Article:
ROME -- Five years after his award-winning debut feature "Three-Step Waltz," Salvatore Mereu returns to his native Sardinia with the poetically gripping "Sonetaula." Utterly uncompromising in its months-long chronological shoot, use of the Sardinian dialect (recognized as a separate language in Italy), non-professional actors and unexpected shifts in time, the film is further proof that Mereu is one of Italy's most intelligent and dignified heirs to the country's best tradition of neorealism. While "Sonetaula" will find acclaim on the festival and awards circuit and perhaps in arthouse circles outside Italy as well.

Mereu adapted the eponymous novel by Giuseppe Fiori to expertly bring to life a story and characters when rural life disappeared virtually overnight in much of Europe. Four different cinematographers worked on the film's tones, which are often stark and blue, as Mereu strips away any facade of the sun-drenched paradise the island seems to tourists and outsiders.

The film opens in 1938, as naive 12-year-old Zuanne (Francesco Falchetto), who goes by the nickname Sonetaula, sees off his father (Lazar Ristovski in a wonderfully gentle cameo) to a "factory job" on the mainland, only to find out that he is actually being imprisoned for a murder he did not commit. He must leave his village to live in even greater poverty tending to his father's sheep with his grandfather (Serafino Spiggia) and uncle (Giuseppe Cuccu).

Falchetto is a find that should make even Ken Loach envious -- a teenager able to play 12 and 25 with equal depth, as the film ends in the early 1950s with the arrival of electricity in the village. Rarely off-camera, Mereu guides him through a performance that conveys to perfection a raw child on the verge of hard-bitten manhood and his eyes radiate both the tenderness and ferocity that accompany his transformation.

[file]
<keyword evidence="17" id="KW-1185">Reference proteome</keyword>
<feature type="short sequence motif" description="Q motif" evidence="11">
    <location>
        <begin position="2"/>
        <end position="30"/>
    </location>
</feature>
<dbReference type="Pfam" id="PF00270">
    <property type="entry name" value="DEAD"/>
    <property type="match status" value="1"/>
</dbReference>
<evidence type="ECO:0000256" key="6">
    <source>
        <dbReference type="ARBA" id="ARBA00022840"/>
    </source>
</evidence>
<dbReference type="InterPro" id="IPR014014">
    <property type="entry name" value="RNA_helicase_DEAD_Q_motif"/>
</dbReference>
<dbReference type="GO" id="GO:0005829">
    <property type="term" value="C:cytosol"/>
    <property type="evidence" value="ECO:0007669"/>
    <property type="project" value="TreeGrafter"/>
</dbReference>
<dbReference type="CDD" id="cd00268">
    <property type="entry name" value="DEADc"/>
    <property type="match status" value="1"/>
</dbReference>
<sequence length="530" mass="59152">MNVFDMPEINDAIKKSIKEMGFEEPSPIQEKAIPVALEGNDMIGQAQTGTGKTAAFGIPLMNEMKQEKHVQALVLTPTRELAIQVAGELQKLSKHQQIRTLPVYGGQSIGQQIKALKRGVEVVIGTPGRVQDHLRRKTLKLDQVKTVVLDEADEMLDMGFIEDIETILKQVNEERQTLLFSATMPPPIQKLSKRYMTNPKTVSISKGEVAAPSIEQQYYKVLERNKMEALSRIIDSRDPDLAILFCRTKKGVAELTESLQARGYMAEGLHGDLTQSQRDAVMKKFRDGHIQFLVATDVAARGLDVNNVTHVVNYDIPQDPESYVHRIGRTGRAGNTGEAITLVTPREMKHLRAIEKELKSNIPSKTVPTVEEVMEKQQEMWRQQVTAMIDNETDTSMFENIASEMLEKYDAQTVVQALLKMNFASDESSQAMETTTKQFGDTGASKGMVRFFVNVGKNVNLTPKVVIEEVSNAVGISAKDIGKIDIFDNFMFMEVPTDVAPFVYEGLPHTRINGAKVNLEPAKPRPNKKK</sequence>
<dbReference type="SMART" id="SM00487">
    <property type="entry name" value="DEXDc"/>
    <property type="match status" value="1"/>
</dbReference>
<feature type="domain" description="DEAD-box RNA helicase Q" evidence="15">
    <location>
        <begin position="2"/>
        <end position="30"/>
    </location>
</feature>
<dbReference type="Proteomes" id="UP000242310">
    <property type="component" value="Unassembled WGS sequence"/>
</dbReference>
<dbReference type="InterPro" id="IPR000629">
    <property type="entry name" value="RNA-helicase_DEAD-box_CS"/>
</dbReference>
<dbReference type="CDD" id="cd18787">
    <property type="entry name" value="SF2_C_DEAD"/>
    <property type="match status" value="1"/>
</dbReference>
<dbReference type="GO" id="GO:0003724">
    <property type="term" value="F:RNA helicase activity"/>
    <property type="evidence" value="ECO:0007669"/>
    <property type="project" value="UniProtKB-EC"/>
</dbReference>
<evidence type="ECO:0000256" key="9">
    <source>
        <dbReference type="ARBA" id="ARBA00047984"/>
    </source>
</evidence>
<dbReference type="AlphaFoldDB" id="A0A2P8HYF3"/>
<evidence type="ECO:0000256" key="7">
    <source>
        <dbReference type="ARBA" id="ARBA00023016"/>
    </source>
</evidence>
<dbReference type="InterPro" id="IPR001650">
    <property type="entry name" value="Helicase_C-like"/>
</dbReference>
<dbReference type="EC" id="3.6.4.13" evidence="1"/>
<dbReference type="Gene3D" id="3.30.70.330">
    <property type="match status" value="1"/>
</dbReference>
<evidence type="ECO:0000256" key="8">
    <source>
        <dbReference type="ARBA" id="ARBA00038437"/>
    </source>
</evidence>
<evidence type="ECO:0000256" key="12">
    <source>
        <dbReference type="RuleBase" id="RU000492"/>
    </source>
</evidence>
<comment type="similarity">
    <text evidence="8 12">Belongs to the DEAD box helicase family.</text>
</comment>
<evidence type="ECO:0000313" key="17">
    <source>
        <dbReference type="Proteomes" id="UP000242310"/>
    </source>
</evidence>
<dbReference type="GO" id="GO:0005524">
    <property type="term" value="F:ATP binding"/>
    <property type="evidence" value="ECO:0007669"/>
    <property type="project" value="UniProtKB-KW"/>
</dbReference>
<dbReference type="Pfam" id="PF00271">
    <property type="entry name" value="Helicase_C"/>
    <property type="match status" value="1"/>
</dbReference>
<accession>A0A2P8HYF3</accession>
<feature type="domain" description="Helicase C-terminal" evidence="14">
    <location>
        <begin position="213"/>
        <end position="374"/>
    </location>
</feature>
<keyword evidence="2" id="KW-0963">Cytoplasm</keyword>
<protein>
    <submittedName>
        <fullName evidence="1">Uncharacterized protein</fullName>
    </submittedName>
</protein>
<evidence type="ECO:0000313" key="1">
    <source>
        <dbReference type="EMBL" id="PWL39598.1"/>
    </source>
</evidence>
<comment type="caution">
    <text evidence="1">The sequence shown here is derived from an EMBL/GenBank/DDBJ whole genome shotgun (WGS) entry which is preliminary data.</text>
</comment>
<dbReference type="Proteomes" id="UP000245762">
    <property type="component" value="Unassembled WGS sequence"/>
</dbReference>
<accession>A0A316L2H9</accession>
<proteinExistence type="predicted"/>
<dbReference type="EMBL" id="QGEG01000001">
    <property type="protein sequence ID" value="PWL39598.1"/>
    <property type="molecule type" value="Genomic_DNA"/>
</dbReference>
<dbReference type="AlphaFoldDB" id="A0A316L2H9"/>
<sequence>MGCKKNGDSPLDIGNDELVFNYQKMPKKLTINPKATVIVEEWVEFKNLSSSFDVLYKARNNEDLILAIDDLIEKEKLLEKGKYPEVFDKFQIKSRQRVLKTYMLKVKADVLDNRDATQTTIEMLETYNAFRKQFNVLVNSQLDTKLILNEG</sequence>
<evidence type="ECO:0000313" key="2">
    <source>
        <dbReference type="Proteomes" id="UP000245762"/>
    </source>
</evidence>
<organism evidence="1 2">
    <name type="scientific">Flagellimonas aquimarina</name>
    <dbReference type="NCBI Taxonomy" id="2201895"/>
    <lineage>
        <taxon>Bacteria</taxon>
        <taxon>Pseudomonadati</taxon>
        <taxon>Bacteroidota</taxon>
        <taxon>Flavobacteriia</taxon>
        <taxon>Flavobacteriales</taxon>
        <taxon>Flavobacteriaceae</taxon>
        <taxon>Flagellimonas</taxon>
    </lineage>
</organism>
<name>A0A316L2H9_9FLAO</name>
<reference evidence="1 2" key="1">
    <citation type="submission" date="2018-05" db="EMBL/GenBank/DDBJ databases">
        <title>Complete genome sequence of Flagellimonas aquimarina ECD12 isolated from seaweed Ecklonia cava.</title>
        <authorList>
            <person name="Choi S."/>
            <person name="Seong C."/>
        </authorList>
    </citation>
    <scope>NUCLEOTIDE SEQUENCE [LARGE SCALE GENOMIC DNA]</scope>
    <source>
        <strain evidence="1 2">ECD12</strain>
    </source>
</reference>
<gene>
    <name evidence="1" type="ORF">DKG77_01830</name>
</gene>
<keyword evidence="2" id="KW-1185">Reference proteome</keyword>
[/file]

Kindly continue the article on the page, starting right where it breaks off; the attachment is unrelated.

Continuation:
The only thing that evokes a smile from Sonetaula is Maddalena (Chilean actress Manuela Martelli), whom he has loved since childhood. She is attracted to him as well, but he is unable to express to her, or himself, his dreams of a luminous future together. When Sonetaula commits a vicious act of violence after one of his sheep is stolen, and thus becomes a fugitive, he seems fueled more by the frustration over not being with Maddalena than by vengeance.

The film stumbles towards the end, and there are small bones to pick -- such as why exactly Sonetaula becomes a bandit and a confusing subplot/chase scene from the boy's later criminal life. More alleviating moments or a score could have made the harshness less unrelenting, so that not all the roads in this Greek tragedy lead inevitably to the finale. For while "sonetaula" literally means "the sound of wood," Zuanne is also the name of a legendary bandit of Sardinian lore.

Lucky Red, RAI Fiction, Viacolvento
International sales: Celluloid Dreams
Director: Salvatore Mereu
Writer: Mereu
Producers: Mereu, Elisabetta Soddu
Directors of photography: Vladan Radovic, Vittorio Omodei Zorini, Massimo Foletti, Ivan Casalgrandi
Music: Enzo Favata and Concordu-Castelsardo Chorus
Costume designer: Loredana Buscemi
Editor: Paola Freddi.
Sonetaula: Francesco Falchetti
Maddalena: Manuela Martelli
Giuseppino Bande: Antonio Crisponi
Sebastiano Malune: Serafino Spiggia
Giobatta Irde: Giuseppe Cuccu
Egidio Malune: Lazar Ristovski
Rosa Tanchis: Griselda Volodi
Running time -- 152 minutes
No MPAA rating